For years, certain parades and festivals had been held despite their organizers failing to pay for associated costs in full. This is one of Hartford’s open secrets. Even when the events may not have been well-executed or marketed, the City of Hartford continued to pick up the tab. Cultural events like festivals and parades could draw money into Hartford, but a single glance at the food trucks present for many of these events shows this not to be the case. How, then, can the strain on the HPD traffic division and on the DPW (for funsies, visit Bushnell Park at end of day following one of the major festivals before the crews come out in force to remove litter, empty the trash, and hose everything down) be justified if negligible revenue is created? Should Mayor Bronin’s proposed budget be adopted, we could still have parades for days, if we pay for them without help from the City. Continue reading “Bronin Releases Recommended Budget”→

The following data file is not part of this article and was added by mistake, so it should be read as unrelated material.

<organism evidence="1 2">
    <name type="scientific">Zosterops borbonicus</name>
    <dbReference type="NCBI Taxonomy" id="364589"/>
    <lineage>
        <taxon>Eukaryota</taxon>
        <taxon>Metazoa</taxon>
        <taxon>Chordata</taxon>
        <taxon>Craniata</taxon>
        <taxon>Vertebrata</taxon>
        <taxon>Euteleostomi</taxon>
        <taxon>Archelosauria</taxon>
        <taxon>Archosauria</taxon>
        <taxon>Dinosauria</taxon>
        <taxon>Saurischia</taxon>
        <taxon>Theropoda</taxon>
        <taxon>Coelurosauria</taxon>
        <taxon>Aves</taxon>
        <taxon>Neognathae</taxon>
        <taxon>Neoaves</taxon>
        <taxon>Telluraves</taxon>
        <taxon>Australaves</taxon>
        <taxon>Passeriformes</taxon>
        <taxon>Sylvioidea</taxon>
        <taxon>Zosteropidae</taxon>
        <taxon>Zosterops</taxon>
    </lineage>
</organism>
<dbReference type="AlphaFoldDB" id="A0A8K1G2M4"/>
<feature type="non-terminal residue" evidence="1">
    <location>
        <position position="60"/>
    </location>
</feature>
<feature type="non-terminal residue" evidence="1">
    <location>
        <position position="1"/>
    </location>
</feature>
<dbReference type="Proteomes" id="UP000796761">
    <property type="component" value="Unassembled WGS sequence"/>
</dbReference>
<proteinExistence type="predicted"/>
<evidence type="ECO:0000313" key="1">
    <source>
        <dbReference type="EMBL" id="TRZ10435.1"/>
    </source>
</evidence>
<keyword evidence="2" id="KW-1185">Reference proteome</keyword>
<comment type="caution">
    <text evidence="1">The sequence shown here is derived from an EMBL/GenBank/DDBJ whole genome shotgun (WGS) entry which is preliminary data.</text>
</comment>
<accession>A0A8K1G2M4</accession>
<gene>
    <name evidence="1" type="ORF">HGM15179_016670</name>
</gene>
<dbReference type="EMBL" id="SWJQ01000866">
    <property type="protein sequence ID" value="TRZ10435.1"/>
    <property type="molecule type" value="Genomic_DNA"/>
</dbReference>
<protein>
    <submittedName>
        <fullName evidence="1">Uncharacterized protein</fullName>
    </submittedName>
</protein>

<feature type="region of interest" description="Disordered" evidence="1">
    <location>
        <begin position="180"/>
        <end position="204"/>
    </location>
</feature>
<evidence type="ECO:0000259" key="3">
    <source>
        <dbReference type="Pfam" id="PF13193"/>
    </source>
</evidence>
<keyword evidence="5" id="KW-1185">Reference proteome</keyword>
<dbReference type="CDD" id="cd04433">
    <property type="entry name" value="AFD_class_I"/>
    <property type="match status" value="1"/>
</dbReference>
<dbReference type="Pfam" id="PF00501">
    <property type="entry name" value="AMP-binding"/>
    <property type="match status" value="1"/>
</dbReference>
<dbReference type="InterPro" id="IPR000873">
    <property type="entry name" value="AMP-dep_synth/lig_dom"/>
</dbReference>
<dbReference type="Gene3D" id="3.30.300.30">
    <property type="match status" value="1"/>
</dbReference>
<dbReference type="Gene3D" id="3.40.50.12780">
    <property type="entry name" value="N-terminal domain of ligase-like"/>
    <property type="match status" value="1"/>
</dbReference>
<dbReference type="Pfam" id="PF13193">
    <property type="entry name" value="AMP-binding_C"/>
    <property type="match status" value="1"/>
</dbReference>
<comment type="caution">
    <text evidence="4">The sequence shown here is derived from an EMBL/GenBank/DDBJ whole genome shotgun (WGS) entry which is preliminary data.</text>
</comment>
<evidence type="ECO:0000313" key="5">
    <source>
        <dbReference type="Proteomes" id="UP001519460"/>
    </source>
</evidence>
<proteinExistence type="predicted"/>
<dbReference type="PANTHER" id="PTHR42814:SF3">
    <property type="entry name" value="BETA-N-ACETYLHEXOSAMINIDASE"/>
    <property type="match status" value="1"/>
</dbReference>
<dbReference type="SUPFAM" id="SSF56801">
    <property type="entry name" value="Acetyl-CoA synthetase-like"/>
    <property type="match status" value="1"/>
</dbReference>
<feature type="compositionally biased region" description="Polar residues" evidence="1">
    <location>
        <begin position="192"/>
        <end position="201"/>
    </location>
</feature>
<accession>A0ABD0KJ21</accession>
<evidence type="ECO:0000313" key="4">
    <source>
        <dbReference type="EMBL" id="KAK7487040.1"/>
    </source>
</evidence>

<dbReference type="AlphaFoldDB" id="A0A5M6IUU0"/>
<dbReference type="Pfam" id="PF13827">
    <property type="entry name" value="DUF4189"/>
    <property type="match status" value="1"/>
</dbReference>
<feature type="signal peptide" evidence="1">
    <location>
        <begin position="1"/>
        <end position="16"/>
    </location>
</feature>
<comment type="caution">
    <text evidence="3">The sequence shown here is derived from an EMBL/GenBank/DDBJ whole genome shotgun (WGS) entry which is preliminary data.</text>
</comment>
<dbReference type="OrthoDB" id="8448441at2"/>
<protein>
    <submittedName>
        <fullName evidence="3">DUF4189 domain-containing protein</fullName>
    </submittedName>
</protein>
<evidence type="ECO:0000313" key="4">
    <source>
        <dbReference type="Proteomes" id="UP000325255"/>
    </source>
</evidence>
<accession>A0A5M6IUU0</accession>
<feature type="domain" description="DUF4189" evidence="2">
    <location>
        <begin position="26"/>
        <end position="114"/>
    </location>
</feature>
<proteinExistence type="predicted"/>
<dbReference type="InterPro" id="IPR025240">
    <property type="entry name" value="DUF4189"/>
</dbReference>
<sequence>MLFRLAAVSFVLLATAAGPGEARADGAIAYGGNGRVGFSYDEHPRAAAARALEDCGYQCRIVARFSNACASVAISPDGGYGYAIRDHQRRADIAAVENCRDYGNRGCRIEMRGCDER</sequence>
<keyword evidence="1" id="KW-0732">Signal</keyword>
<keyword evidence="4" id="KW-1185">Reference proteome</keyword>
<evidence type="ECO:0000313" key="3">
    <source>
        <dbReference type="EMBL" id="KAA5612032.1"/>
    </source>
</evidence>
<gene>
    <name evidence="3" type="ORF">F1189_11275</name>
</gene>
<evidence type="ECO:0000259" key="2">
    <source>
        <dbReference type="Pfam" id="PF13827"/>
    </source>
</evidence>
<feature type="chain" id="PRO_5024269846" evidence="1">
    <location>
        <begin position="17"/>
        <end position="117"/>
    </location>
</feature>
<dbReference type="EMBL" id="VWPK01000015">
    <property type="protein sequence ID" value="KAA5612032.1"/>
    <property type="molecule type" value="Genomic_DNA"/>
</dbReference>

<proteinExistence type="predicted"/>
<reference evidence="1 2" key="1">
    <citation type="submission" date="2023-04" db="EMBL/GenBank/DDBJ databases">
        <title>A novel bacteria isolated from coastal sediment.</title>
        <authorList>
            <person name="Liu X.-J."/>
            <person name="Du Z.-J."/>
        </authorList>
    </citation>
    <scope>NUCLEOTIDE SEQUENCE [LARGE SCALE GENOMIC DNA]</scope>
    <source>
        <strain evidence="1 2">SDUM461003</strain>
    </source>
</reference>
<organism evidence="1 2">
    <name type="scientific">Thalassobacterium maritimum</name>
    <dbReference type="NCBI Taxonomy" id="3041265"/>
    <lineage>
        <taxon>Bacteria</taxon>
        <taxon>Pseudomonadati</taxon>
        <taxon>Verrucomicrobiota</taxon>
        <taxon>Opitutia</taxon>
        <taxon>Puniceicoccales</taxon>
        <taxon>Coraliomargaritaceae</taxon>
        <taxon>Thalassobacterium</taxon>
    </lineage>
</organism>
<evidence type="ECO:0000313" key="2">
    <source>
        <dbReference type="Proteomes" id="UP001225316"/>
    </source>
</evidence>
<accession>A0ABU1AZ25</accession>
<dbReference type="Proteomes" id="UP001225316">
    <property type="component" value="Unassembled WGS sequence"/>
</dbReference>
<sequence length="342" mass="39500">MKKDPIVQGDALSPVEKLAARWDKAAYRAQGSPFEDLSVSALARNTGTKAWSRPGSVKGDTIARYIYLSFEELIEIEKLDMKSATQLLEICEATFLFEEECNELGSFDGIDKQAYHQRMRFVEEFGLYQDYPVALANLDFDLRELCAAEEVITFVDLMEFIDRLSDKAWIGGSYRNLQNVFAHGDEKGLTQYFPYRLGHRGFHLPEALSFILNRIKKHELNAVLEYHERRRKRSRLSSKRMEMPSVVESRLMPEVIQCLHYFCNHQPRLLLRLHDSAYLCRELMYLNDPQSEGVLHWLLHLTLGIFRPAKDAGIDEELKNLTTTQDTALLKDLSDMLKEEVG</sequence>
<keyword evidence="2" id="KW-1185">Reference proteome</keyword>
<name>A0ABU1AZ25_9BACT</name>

This monthly event listing includes arts and entertainment, civic engagement, academic, cultural, wellness, and other types of activities happening in Hartford during April. There is no intent to include all events — it’s curated, with preference given to what the widest range of Hartford residents can afford (free or low cost) and what sounds most interesting to us.
This information is accurate as of publication to the best of our knowledge. Keep in mind that events are sometimes cancelled or postponed, and that incorrect details are at times given to us. Verify with the venue if you are concerned about last minute surprises.